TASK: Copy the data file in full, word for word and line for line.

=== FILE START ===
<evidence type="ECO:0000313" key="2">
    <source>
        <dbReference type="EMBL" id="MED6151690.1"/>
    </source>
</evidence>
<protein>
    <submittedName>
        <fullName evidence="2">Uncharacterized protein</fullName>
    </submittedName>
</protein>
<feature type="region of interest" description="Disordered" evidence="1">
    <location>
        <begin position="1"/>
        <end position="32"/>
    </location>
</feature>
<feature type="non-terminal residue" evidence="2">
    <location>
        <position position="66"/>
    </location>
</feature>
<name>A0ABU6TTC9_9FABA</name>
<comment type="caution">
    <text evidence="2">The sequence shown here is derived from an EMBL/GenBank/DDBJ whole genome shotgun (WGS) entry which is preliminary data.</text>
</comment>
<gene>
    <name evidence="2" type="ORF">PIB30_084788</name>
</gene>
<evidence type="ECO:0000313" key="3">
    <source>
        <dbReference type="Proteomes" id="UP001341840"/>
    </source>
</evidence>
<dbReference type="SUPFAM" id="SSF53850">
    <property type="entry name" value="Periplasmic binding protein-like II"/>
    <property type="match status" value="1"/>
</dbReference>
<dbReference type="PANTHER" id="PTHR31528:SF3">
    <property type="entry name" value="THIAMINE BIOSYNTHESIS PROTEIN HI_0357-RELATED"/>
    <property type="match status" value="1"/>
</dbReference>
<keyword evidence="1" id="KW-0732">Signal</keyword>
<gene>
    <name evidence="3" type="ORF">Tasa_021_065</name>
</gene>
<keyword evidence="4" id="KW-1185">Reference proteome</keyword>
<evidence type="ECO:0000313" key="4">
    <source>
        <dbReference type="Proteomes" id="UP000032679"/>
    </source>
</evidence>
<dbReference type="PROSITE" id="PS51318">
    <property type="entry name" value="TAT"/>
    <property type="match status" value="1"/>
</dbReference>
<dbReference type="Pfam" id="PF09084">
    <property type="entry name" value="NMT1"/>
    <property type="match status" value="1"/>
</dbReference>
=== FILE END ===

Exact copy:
<evidence type="ECO:0000313" key="2">
    <source>
        <dbReference type="EMBL" id="MED6151690.1"/>
    </source>
</evidence>
<protein>
    <submittedName>
        <fullName evidence="2">Uncharacterized protein</fullName>
    </submittedName>
</protein>
<feature type="region of interest" description="Disordered" evidence="1">
    <location>
        <begin position="1"/>
        <end position="32"/>
    </location>
</feature>
<feature type="non-terminal residue" evidence="2">
    <location>
        <position position="66"/>
    </location>
</feature>
<name>A0ABU6TTC9_9FABA</name>
<comment type="caution">
    <text evidence="2">The sequence shown here is derived from an EMBL/GenBank/DDBJ whole genome shotgun (WGS) entry which is preliminary data.</text>
</comment>
<gene>
    <name evidence="2" type="ORF">PIB30_084788</name>
</gene>
<evidence type="ECO:0000313" key="3">
    <source>
        <dbReference type="Proteomes" id="UP001341840"/>
    </source>
</evidence>
<dbReference type="SUPFAM" id="SSF53850">
    <property type="entry name" value="Periplasmic binding protein-like II"/>
    <property type="match status" value="1"/>
</dbReference>
<dbReference type="PANTHER" id="PTHR31528:SF3">
    <property type="entry name" value="THIAMINE BIOSYNTHESIS PROTEIN HI_0357-RELATED"/>
    <property type="match status" value="1"/>
</dbReference>
<keyword evidence="1" id="KW-0732">Signal</keyword>
<gene>
    <name evidence="3" type="ORF">Tasa_021_065</name>
</gene>
<keyword evidence="4" id="KW-1185">Reference proteome</keyword>
<evidence type="ECO:0000313" key="4">
    <source>
        <dbReference type="Proteomes" id="UP000032679"/>
    </source>
</evidence>
<dbReference type="PROSITE" id="PS51318">
    <property type="entry name" value="TAT"/>
    <property type="match status" value="1"/>
</dbReference>
<dbReference type="Pfam" id="PF09084">
    <property type="entry name" value="NMT1"/>
    <property type="match status" value="1"/>
</dbReference>